Majority Leader Bill Frist (R.-Tenn.) said Tuesday he wouldn’t change the Senate’s filibuster rule at the start of the 109th Congress, essentially preserving the Democrats’ ability to block President Bush’s judicial nominees from winning Senate confirmation.
In a speech Tuesday opening the 109th Congress, the GOP leader instead called for cooperation among Republicans and Democrats. “I seek cooperation, not confrontation,” Frist said. “Cooperation does not require support for the nominees. Cooperation simply means voting judicial nominees brought to the floor up or down.”
Former Judiciary Chairman Orrin Hatch (R.-Utah), writing for HUMAN EVENTS last month, wanted to change Senate Rule XXII, which governs the filibuster, this week. Hatch noted that only 51 votes would be needed (as opposed to 67 once the Senate convenes) to change the rule, thereby preventing a minority of Democrats from permanently holding up a nominee. HatchÃ?Â¢Ã¢â??Â¬Ã¢â??Â¢s plan would give Democrats time to debate a nominee, but would eventually cut off discussion after four votes on the Senate floor.
Frist did not completely rule out a change to Rule XXII in the future–“I reserve the right to propose changes Ã?Â¢Ã¢â??Â¬ Â¦ and do not acquiesce to carrying over all the rules from the last Congress,” he said–but a Senate aide told HUMAN EVENTS it would be much more difficult to make changes during the middle of the Senate’s session as opposed to the beginning.
Frist’s reluctance to go along with Hatch’s plan–despite offering a Senate resolution in 2003 that did essentially the same thing–leaves Republicans with limited options to counter the Democrat-led filibusters. Because Republicans control only 55 seats– five short of the 60 needed to overcome a filibuster–they are likely stuck in the same situation they faced in the 108th Congress when Democrats successfully blocked 10 of Bush’s nominees.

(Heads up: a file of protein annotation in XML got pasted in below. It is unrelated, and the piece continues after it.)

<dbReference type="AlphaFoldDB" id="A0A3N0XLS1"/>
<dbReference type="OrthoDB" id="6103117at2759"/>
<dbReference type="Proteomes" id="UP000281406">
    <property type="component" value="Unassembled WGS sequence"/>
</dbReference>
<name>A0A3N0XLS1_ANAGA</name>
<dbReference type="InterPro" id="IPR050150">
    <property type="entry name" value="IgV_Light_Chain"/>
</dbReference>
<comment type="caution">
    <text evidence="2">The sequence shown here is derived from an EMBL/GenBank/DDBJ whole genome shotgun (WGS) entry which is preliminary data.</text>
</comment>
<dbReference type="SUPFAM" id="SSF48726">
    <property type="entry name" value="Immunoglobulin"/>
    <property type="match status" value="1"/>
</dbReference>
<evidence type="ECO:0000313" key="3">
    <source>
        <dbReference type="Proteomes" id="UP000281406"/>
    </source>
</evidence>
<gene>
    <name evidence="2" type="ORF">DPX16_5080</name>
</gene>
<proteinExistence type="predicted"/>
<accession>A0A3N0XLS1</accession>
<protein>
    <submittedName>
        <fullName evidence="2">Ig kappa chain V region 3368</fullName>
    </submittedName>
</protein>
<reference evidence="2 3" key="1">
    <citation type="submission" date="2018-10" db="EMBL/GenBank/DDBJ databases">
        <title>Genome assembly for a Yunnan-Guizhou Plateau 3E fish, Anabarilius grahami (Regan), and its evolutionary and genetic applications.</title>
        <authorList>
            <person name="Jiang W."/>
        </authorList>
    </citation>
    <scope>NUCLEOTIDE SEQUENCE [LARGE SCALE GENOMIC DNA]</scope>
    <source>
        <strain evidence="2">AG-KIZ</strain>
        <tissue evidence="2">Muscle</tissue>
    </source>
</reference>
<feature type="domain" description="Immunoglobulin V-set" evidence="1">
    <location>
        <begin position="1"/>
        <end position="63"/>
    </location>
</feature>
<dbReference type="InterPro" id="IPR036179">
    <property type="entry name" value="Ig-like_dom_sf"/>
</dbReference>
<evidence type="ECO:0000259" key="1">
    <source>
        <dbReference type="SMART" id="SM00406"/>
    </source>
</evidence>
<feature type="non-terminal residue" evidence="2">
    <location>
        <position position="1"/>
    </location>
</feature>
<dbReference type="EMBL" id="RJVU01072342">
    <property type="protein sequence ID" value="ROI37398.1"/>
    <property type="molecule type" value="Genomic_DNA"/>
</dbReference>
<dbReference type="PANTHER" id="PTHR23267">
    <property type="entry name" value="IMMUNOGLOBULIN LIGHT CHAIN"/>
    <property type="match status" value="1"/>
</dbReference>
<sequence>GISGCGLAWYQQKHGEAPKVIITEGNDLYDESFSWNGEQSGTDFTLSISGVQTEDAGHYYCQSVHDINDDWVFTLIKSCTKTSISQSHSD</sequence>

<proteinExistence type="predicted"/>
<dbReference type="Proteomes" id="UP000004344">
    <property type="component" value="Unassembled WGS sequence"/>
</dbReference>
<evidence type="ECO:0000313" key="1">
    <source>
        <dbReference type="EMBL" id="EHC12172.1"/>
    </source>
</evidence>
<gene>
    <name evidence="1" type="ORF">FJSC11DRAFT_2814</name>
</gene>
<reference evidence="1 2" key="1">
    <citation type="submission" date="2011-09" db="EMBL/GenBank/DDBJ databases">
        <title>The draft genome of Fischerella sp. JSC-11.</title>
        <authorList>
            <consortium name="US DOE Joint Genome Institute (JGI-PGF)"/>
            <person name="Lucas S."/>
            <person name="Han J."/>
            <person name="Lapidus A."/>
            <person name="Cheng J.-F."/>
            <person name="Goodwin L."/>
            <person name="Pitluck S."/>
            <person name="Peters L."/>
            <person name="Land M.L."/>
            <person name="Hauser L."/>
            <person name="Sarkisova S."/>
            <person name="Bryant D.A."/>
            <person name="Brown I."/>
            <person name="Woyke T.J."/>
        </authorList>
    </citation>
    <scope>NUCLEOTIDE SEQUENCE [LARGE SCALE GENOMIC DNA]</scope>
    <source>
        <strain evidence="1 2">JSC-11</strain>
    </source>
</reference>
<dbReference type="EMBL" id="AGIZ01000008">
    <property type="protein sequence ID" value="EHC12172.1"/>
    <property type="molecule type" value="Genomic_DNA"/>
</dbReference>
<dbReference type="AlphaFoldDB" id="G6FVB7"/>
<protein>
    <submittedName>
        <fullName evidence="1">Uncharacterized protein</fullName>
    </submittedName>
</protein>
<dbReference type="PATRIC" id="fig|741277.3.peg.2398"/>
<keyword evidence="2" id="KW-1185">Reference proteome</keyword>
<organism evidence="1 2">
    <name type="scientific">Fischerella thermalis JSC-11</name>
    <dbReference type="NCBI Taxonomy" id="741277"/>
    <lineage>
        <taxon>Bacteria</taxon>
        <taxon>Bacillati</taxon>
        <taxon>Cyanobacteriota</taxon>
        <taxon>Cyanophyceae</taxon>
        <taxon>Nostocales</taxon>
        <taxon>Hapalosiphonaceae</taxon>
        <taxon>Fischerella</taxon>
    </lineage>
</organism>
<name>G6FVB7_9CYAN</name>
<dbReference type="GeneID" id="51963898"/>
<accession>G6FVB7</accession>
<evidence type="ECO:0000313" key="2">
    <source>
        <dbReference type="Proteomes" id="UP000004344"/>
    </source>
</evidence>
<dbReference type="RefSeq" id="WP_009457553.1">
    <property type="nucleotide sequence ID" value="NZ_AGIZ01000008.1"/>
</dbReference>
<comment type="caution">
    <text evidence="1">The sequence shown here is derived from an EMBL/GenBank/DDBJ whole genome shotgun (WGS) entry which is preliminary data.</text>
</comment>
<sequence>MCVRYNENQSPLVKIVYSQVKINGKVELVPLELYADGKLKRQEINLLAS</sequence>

“Some I know have suggested that the filibusters of the last Congress are reason enough to offer a procedural change today, right here and right now,” Frist said Tuesday in his statement. “But at this moment I do not chose that path. Our Democratic colleagues have new leadership, and in the spirit of bipartisanship, I want to extend my hand across the aisle.”
Democrats, however, have shown little willingness to cooperate with Frist and allow the Senate to have an up-or-down vote on Bush’s judicial nominees. In fact, when Bush renominated 20 judicial candidates on Dec. 23 who didn’t win confirmation in the 108th Congress, Democrats immediately pounced on the President.
“I was extremely disappointed to learn today that the president intends to begin the new Congress by resubmitting the nomination of extremist judicial nominees,” Minority Leader Harry Reid (D.-Nev.) said in a statement at the time. “Last Congress, Senate Democrats worked with the President to approve 204 judicial nominees, rejecting only 10 of the most extreme.”